Nurses that go from RN to BSN are among the most prepared health care providers in the industry. A good number of nurses that have been granted nursing licenses after taking 2-year nursing programs decide to pursue BSN to be better equipped in their field. They are the true driving force behind successful hospitals and medical institutions.
Although patients may be indebted to their physicians for having been cured, almost always they are closer to the nurses. A nurse makes personal contact with patients, tells stories, listens to stories, makes rounds into the evening and early morning, cleans gauzes, administers IV, and so on. Nurses initiate personal touch.
Nurses face all kinds of challenges—difficult cases, difficult patients and difficult health problems—which is why it is important for them to engage in continuous learning, both in specialized and general education. A desired continuity is from RN to BSN to Master’s in Nursing. There are several BSN, Master’s, or RN-BSN programs available online and in colleges or universities.
One of the most challenging cases that a nurse must face is depression among the elderly. Geriatric nursing is a specialized skill that a non-BSN nurse may not possess. It requires a lot of patience, backed up by knowledge that has been acquired from similar case studies and nursing theories that were taught in a BSN program.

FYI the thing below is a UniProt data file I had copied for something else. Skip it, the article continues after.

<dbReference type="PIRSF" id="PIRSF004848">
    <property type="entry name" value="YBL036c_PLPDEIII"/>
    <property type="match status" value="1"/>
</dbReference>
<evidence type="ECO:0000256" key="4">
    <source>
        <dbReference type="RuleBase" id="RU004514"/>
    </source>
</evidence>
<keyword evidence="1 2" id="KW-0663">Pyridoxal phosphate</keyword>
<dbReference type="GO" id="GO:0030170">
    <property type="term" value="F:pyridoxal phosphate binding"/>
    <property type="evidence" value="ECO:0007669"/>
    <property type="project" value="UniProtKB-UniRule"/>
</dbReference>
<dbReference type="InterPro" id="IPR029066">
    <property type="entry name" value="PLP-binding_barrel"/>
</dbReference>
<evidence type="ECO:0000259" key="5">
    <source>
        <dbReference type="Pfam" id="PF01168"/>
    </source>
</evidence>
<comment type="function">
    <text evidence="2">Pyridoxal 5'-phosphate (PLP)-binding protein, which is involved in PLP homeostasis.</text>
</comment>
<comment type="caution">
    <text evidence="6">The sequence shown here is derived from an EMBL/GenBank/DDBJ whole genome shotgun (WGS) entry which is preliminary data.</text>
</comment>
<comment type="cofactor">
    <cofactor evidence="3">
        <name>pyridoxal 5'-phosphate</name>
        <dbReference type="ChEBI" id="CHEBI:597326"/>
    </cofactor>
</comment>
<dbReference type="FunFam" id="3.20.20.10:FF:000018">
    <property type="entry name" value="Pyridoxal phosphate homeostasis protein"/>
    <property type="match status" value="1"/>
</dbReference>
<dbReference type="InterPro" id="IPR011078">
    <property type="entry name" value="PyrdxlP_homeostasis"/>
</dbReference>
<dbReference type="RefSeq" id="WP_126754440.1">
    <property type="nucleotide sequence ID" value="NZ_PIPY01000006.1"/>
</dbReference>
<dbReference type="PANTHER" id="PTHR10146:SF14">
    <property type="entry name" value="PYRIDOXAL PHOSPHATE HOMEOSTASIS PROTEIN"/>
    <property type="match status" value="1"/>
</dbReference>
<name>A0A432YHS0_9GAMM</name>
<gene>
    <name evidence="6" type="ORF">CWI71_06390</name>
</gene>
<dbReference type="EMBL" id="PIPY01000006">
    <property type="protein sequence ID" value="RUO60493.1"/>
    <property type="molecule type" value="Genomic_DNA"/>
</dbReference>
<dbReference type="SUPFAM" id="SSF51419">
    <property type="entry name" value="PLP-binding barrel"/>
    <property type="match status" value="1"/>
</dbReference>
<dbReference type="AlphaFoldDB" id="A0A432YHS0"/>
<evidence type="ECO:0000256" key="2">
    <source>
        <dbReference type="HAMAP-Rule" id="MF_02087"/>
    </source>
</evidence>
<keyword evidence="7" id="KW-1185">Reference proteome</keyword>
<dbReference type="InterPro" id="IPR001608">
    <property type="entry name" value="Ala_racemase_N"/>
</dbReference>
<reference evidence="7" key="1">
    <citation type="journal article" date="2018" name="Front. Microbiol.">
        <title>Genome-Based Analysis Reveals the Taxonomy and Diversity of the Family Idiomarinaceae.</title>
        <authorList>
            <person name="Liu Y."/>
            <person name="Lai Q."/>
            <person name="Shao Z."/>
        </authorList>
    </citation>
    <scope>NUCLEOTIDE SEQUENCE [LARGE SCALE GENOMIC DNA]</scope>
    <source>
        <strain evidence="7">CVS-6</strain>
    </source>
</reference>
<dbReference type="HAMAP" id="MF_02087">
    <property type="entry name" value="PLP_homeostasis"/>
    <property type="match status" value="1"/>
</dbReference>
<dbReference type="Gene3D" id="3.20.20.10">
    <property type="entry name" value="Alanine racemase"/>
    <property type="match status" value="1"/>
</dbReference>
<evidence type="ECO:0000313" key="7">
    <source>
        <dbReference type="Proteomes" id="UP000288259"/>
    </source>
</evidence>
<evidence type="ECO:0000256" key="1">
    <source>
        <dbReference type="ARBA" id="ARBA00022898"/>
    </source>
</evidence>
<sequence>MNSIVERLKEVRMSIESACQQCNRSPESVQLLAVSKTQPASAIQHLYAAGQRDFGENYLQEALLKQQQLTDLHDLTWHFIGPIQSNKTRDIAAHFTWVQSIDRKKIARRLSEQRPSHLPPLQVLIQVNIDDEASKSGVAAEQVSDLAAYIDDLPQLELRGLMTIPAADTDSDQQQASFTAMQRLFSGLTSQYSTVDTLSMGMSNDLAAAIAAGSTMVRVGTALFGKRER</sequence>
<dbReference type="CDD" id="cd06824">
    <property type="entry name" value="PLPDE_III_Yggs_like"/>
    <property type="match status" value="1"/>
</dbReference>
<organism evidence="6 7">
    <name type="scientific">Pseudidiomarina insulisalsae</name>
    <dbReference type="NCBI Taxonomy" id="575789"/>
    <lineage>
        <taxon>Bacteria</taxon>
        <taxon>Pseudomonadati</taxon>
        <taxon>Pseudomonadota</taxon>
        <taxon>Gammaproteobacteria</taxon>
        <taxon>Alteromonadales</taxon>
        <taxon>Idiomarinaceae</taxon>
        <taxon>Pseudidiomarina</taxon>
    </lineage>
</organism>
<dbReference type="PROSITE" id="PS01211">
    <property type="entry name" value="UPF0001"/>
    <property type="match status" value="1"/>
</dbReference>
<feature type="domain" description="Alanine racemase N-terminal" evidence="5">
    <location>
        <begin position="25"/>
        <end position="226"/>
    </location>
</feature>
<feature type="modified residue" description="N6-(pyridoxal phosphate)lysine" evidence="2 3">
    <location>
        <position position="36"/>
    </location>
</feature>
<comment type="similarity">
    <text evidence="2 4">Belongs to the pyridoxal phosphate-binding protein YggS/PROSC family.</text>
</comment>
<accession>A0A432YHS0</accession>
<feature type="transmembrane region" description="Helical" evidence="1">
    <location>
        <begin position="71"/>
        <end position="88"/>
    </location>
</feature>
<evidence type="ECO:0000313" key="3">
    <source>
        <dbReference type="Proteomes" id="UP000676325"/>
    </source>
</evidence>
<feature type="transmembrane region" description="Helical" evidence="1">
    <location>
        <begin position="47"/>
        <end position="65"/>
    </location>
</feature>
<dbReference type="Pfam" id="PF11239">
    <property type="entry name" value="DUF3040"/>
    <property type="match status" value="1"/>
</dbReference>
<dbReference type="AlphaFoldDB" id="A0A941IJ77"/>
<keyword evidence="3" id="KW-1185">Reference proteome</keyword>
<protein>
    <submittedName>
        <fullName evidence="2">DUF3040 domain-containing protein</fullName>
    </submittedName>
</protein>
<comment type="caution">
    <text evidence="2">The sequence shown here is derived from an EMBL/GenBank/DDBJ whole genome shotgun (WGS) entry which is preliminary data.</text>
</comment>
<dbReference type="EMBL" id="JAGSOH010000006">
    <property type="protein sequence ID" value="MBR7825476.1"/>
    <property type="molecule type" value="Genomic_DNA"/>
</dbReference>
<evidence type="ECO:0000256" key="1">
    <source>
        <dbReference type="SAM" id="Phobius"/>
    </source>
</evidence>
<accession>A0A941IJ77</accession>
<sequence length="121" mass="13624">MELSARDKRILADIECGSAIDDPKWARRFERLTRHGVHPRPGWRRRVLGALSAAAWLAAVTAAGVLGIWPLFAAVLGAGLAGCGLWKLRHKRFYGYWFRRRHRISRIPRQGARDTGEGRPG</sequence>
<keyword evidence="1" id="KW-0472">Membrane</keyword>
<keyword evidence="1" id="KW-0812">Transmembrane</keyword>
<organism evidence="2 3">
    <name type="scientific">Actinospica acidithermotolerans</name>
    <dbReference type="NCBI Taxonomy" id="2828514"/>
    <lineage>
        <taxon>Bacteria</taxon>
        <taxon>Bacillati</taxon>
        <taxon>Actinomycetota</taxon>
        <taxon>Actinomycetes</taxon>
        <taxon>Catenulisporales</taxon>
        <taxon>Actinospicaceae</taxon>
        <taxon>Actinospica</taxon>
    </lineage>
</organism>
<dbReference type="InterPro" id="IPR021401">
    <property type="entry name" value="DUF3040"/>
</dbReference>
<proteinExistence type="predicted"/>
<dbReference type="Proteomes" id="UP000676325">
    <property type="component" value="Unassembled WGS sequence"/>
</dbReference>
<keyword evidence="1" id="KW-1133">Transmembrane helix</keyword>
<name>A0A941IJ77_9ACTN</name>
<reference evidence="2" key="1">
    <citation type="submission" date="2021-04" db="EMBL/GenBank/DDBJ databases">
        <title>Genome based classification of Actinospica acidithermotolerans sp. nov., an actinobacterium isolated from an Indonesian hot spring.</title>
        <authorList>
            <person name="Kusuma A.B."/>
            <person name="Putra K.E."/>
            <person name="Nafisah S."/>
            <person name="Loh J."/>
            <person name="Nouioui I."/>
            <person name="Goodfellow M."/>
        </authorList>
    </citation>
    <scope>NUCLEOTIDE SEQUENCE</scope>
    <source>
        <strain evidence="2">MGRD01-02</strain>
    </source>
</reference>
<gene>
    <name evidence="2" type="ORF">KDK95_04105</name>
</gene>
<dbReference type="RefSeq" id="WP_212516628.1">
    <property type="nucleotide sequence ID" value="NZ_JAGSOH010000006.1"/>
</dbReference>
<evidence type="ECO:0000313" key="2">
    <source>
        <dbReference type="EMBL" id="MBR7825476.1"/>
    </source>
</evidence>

Depression is common in older people, especially those that are suffering from chronic conditions such as arthritis, kidney problem or heart disease. Left untreated, depression may progress and cause damage to the patient more than the actual physiological illness. Studies reveal that elderly people hurt more from emotional woes than physiological.
Nurses with BSN or those that have gone through appropriate training know that there are available technologies that could address depression in older patients. The Geriatric Depression Scale, for instance, is an easy-to-use questionnaire that is designed to help patients and care givers to determine the onset of depression. The questions focus on the patient’s mood.
There are many causes of depression for the elderly. Often they are alone, lonely, weak, poor of hearing, and helpless. Many have lost a wife or husband and have not heard from their children.
Old people are depressed when they have little sleep, are unmotivated to live and are unresponsive to stimuli. They often feel fatigued and have little appetite. Often there are no real physical illnesses, only emotional ones.
Handling depression among geriatric patients is just one concern within one health care situation. The elderly have other problems. On top of that, the nurses have other patients to attend, too.
Other cases have specialized challenges and corresponding interventions that are unique. For instance, what may work for the elderly may not necessarily be beneficial to younger adults or children; or, what is good for pregnant women may not work with other adult females. Such specialization makes it more clear that nurses should upgrade, update and develop themselves by taking steps to higher education such as from RN to BSN.